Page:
The women have pleaded not guilty, claiming they were not trying to be offensive. They were responding to Kirill’s instructions to vote for Putin. The Courtroom prosecutor Nikiforov told the Judge that by swearing in church the girls had “abused God.” But the girls claim that not only is Russia a secular state, but that they want dialogue. “I’m Orthodox,” said Maria, “why does that mean I should vote for Putin?” Kirill who has called Putin’s rule in Russia “a miracle from God,” yearns to rekindle the old Czarist era connection of Church and State.
In the Capital of Moscow there is general support for the group. The trial has gathered large crowds who often cheer the defendants or laugh at the prosecutor. At times the Judge had to plead for quiet, telling those gathered that “this is not a threater.” When they laughed at some of the claims the prosecutor made, courtroom observers were told this was “no laughing matter.”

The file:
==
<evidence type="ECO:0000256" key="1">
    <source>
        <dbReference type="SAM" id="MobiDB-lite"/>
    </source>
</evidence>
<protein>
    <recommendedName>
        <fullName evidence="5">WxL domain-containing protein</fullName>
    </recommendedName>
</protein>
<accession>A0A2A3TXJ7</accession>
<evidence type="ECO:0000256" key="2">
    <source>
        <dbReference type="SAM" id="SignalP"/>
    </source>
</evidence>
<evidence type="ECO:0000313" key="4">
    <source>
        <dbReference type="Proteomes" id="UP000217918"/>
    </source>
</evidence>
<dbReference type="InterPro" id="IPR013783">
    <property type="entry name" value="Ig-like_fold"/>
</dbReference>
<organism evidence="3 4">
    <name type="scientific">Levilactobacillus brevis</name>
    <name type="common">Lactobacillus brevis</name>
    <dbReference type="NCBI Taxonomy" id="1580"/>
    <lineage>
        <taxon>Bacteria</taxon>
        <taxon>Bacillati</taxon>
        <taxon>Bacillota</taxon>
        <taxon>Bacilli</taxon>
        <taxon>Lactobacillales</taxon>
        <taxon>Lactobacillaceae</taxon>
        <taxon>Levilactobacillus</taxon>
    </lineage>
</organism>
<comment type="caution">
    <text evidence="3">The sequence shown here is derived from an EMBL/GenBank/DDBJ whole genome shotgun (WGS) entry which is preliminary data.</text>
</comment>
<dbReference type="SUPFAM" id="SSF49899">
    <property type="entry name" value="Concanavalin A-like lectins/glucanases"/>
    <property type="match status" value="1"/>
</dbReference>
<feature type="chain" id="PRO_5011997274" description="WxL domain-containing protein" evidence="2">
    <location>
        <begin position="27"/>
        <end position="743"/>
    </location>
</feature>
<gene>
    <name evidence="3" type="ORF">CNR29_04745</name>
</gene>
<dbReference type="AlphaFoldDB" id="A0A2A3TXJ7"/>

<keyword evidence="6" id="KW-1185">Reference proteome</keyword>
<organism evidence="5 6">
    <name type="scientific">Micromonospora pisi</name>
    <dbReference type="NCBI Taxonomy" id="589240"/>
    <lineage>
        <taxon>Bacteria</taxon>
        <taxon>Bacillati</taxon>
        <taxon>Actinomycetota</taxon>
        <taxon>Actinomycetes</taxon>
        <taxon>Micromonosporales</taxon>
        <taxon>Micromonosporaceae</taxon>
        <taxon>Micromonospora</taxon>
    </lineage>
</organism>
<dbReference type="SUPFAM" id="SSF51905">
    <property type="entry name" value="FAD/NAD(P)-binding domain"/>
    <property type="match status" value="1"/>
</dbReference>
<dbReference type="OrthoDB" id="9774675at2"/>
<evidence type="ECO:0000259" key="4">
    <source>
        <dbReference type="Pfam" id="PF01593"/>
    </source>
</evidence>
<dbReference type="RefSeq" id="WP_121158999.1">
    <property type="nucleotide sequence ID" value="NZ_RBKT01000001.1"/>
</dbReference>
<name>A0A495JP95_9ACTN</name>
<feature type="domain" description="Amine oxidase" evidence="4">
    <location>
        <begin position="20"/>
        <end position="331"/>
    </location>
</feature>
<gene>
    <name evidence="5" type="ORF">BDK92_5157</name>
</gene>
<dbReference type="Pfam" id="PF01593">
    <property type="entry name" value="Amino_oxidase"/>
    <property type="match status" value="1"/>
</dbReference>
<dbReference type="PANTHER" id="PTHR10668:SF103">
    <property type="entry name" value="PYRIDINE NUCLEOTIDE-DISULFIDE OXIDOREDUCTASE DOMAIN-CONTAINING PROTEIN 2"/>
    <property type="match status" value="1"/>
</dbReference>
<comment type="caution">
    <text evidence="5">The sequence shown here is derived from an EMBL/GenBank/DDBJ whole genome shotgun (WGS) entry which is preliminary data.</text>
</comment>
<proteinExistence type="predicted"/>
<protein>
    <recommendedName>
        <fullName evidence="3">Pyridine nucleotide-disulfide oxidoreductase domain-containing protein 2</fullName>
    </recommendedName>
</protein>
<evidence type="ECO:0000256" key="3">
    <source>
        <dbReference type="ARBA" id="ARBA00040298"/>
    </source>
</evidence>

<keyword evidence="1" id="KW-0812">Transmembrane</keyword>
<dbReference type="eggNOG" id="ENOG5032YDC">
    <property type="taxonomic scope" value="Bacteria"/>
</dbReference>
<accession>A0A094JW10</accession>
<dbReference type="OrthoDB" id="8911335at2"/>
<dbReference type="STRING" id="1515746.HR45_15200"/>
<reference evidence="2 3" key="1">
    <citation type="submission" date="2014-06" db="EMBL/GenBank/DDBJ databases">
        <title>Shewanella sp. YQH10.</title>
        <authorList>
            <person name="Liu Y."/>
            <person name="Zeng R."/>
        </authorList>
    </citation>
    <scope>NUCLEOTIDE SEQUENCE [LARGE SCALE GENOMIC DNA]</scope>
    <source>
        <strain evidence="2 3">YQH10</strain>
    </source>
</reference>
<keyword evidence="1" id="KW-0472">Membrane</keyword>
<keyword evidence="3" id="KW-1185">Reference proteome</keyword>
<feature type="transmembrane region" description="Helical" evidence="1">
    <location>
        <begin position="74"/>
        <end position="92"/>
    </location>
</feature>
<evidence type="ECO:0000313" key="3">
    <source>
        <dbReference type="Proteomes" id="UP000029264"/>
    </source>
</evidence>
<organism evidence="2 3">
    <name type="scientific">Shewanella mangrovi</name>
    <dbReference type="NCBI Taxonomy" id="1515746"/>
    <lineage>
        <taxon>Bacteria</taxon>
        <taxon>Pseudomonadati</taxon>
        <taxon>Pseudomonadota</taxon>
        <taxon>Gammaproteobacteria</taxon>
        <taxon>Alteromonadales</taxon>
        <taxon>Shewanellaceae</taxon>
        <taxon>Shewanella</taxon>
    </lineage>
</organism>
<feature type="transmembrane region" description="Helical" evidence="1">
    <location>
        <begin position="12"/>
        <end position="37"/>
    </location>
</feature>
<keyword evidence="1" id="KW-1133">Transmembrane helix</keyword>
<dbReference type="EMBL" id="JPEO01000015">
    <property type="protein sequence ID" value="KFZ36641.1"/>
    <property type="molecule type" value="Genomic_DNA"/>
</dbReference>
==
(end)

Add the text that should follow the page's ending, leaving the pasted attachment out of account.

Ultimately Putin will decide the fate of these women — it’s his country, and his court. That’s part of what they are protesting! In London to watch some of the Olympics he said he thought they should be “treated leniently.” But no one doubts that the sentence depends on what he wants, not the judge in the case.
The case is important. Russia stands at a cross roads. Putin, having weathered the winter protests against his re-election, would like to see Russia return to business as usual: Power in his hands and a partnership with the Orthodox church to keep the public in line. Profits from oil and gas going to give the people enough largesse to keep their support, and some market openness to make it worth the while of the middle class to support the regime.
And the youth? They’ll get older. They’ll realize that it’s not worth rocking the boat. But women like Nadia, Katya, and Maria reflect a youth that sees the wider world, and understands what a free Russia could become. They don’t want post-Soviet Russia to continue the slide into Czarist like leadership and control. Putin apparently had enough, and decided to use a show trial of the three women to strike terror into would be protesters to force the youth into submission.